I thought I would mention a fun market for short story writers, especially if you're blocked. The First Line Literary Magazine is an American market that pays up to $50 and does not charge reader fees. (The one catch is if you want a hard copy of the magazine and you're in Canada, you have to pay $15 for mailing, so if your's is a shorter submission and only earns $15, you might end up having to choose between a copy of the magazine or the $15.)
The two things that make First Line attractive, however, are (1) they're very nice, very professional (e.g., accepted authors are sent proofs before it goes to print so you can see any changes--they caught an embarrassing typo of mine, for example, and made some sensible line edits) and have been around for a long time, so you don't have any worries about dealing with them; and (2) they give you the first line of the story which cannot be altered in any way. That's the whole concept of the magazine. Every story in every issue starts with the same line and it is totally fascinating how different authors' minds take that line in totally different directions. Fun, right! It's a great way to give yourself a little writing exercise by writing a story to that one line, and see what comes out. Some times my regular cast of characters elbow there way into this spontaneous exercise and I suddenly have yet another story in their growing collection. Other times a completely new character /situation comes to mind, and I'm off and running. Either way, it's a break from my WIP and kicks any writer's block you may have to the side. And they are often wicked-good first lines! The sort of first lines you wish you'd thought of.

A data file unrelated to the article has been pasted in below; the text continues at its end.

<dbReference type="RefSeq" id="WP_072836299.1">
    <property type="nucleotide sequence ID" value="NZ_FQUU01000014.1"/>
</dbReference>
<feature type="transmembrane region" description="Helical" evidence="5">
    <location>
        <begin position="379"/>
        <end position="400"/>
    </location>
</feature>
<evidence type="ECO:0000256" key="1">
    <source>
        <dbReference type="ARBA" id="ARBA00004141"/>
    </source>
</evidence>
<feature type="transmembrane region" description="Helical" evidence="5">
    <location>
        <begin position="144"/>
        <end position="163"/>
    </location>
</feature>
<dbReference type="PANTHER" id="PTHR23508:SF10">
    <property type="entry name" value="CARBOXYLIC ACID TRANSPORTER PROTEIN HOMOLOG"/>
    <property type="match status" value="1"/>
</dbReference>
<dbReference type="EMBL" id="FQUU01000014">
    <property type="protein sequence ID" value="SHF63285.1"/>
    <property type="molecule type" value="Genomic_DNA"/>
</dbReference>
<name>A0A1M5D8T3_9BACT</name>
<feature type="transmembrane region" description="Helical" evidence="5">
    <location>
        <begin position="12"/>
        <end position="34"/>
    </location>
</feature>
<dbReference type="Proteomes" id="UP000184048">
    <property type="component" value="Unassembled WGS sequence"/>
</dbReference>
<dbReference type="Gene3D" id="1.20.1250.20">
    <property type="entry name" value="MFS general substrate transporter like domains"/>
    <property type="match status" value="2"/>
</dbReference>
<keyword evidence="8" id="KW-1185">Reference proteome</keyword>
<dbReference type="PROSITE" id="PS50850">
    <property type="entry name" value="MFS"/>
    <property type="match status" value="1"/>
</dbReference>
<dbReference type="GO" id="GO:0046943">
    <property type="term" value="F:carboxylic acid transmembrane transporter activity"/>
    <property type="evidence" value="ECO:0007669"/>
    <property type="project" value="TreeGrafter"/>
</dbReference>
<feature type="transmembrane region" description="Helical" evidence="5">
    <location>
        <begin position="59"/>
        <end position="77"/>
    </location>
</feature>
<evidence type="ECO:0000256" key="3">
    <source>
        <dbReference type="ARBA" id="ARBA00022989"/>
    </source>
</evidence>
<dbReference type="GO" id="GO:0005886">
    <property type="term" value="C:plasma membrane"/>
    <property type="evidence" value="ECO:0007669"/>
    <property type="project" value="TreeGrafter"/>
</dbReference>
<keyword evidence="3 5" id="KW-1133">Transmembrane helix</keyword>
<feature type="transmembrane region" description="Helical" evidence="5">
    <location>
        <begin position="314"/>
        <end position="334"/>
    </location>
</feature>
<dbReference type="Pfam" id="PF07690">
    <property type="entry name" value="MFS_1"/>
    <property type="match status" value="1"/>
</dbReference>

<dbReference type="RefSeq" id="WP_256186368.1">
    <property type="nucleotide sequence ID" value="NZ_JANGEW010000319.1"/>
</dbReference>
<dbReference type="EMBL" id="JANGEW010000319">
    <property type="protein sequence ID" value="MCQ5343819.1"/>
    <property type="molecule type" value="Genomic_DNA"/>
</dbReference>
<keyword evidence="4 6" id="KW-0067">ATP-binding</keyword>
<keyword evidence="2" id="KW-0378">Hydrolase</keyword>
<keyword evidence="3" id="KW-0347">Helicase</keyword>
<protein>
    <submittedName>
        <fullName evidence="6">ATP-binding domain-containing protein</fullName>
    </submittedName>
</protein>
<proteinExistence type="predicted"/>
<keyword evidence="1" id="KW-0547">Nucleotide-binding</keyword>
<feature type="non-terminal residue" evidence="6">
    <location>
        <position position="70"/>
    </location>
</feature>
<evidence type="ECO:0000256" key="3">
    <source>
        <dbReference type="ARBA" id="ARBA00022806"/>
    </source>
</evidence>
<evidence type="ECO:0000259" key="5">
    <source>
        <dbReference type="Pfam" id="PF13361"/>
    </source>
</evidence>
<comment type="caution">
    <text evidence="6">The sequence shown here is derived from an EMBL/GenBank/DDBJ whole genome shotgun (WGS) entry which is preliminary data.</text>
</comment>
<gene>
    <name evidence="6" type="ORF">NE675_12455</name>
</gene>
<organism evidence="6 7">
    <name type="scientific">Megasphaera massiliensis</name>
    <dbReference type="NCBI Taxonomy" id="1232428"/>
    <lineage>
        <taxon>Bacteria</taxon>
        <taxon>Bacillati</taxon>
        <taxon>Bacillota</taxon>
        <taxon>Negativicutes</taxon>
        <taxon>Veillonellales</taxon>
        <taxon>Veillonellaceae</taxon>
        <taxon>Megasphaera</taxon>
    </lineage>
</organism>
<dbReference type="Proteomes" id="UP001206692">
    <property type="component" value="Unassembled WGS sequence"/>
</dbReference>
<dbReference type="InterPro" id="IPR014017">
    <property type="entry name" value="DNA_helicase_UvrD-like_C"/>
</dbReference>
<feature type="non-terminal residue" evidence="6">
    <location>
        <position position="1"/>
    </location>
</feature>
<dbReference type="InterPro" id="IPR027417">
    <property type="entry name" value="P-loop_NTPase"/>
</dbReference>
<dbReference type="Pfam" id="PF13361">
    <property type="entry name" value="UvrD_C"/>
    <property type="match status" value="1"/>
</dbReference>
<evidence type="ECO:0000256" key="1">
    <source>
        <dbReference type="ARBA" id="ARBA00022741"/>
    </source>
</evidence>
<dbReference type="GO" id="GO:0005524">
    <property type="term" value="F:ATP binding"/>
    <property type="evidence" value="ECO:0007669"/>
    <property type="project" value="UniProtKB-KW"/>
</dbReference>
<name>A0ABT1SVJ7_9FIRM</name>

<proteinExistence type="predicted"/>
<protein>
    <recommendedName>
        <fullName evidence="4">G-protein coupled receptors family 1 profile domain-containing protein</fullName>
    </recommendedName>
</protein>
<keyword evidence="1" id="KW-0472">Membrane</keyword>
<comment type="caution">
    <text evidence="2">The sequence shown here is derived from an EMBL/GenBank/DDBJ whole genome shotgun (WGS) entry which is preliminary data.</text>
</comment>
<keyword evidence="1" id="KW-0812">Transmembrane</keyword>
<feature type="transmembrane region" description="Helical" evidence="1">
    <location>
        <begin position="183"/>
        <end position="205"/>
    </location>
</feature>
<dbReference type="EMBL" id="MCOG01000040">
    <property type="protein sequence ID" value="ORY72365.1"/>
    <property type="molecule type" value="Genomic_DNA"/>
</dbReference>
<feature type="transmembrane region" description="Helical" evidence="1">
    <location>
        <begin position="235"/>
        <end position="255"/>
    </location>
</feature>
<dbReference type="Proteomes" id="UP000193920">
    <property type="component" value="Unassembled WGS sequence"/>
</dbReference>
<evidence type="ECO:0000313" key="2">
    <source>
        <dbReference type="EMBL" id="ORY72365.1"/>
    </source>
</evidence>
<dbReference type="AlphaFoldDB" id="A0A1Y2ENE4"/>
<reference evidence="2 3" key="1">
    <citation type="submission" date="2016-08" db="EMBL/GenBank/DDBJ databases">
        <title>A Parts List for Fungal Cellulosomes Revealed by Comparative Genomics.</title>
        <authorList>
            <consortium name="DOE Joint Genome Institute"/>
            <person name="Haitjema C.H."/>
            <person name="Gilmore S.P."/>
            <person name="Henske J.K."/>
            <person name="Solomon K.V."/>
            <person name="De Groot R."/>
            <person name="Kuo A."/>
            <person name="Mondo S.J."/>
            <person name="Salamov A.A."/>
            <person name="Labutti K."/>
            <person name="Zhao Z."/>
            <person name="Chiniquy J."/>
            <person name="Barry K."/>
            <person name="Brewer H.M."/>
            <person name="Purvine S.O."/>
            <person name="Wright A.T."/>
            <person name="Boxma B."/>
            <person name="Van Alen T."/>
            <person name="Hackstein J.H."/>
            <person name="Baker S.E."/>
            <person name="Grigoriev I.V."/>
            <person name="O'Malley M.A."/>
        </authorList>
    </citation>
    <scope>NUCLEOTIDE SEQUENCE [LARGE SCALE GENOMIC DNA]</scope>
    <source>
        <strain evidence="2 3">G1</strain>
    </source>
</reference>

I've written four stories for the magazine so far: two have been accepted for publication, one is awaiting the submission period for that particular first line (they tell you the year's worth of first lines ahead of time) and one they rejected. I didn't mind getting rejected at all. Because my story was up against hundreds of other stories with the exact same opening! How could you take that personally? (When any magazine rejects your story, it's often because they already have a story for that particular niche, not necessarily that they didn't like your story. With this magazine, it's all that niche!) And, I was able to place that story (with just a very minor change to the opening line) to a different market a couple of weeks later.
As a writing exercise, it's hard to beat, and if they publish your story, you're in pretty good company and its great fun to see how other writers approached the same starting point that you had. It really opens your mind to possibilities.
If you are ever having trouble coming up with ideas or just want a break from your WIP, I highly recommend it.